The Catholic Church in the United States designates this Sunday as “Priesthood Sunday,” a day on which we thank God for the gift of the ministerial priesthood. We are rightly concerned about the declining number of priests, and need to devote ourselves to encouraging those we think might be called to the priesthood.
But it is also helpful to look underneath the surface a bit, at a few deeper issues that dramatically influence how all of us respond to God’s call. Like Christ’s first band of apostles and disciples, we are each called to some particular mission in the Church, and so we need to know what it takes to hear that call and say “yes” to it.
The first thing we must remember is that we should never rush to say, “It can’t be me!” “God can’t be calling me to do that! He can’t be calling me to be a priest. He can’t be calling me to be a sister. He can’t be calling me to get married, to be a mother or a father. He can’t be calling me to be a missionary, or to make this sacrifice, or to be that holy.” Yes He can! God might not be calling you to do such-and-such a thing, but we’re not allowed to eliminate ourselves from consideration, just because we don’t think we have what it takes, as if we were nominated for some office and could accept or decline the nomination at will.
The truth is that God chooses all kinds of unlikely people to carry out His missions. The Bible is full of such unlikely heroes. Take, for example, the prophet Amos, who declares to the priest Amaziah (Amos 7:14-15), “I was no prophet, nor have I belonged to a company of prophets; I was a shepherd and a dresser of sycamores. The Lord took me from following the flock, and said to me, ‘Go, prophesy to my people Israel.’”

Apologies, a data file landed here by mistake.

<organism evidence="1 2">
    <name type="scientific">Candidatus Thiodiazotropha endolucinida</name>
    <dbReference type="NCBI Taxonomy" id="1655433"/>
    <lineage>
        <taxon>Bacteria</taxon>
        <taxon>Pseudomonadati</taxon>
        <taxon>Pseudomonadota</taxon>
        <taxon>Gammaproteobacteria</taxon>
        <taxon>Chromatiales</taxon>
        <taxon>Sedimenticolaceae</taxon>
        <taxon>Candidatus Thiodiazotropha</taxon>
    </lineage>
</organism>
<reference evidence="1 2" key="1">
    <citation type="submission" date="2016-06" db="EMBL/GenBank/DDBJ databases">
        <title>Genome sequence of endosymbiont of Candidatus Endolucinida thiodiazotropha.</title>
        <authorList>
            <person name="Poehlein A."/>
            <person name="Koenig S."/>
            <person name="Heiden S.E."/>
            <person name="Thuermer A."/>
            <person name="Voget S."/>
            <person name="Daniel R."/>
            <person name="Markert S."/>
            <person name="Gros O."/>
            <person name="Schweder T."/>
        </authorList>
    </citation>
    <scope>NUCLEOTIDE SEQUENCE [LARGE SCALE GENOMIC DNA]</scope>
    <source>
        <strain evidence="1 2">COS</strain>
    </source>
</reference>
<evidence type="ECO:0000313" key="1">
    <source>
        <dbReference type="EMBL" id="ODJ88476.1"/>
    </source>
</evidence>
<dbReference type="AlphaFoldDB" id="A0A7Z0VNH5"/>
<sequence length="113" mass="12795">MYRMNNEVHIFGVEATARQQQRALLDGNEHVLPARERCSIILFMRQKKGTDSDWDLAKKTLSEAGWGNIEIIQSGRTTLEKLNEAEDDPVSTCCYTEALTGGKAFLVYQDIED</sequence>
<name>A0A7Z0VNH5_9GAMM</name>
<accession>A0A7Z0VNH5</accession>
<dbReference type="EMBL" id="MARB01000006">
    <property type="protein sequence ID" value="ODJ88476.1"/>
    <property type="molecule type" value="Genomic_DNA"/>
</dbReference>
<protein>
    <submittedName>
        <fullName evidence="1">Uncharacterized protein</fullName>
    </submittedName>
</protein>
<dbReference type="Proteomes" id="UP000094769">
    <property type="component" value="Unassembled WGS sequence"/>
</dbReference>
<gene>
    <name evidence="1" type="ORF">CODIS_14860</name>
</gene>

God might not be calling you to do such-and-such a thing, but we’re not allowed to eliminate ourselves from consideration, just because we don’t think we have what it takes, as if we were nominated for some office and could accept or decline the nomination at will. The truth is that God chooses all kinds of unlikely people to carry out His missions.
Amos is not the only such case by any means. Abraham became an extremely old man before having any children, yet he was called to be the father of descendants beyond numbering. Moses was the adopted grandson of Pharaoh, the leader of Egypt, and yet was called to lead the people out of Egypt. And Moses described himself as “slow of speech,” yet became the leader of the entire nation of Israel. David was the youngest of the children of Jesse, yet was chosen by the Lord as king of Israel. Isaiah confessed that he was a man of unclean lips, among a people of unclean lips, and yet God’s angel purified his lips and God made Him one of Israel’s greatest prophets. Jeremiah protested that he was too young and ignorant to act as a prophet, and yet he, too, became a great prophet.
In the New Testament, practically every follower of Jesus is easily recognizable as an unlikely hero, from the fishermen Peter, James and John, to Matthew the tax collector, to St. Paul the former persecutor of the Church.
Today, God is still calling those who might seem “unlikely” in the eyes of the world to do His work. For example, at Sacred Heart Major Seminary, where I serve, many of the men preparing there for the priesthood could easily tell stories like that of Amos. I don’t think we have any former shepherds or dressers of sycamore trees at Sacred Heart right now, but in recent years we’ve have had former engineers, former doctors, former businessmen, and even former husbands and fathers who are now widowers. I myself was a former journalist when I entered the seminary.
None of us can be sure of doing God’s will — saying “yes” to His call — if we eliminate possibilities on our own initiative.
We need to be open to whatever God calls us to do with our lives. And it is critical that we recognize that God’s call is multi-faceted. First, there is a basic call or claim God makes upon us. God has chosen us, as St. Paul writes in Ephesians 1:4, “before the foundation of the world, to be holy and without blemish before him.”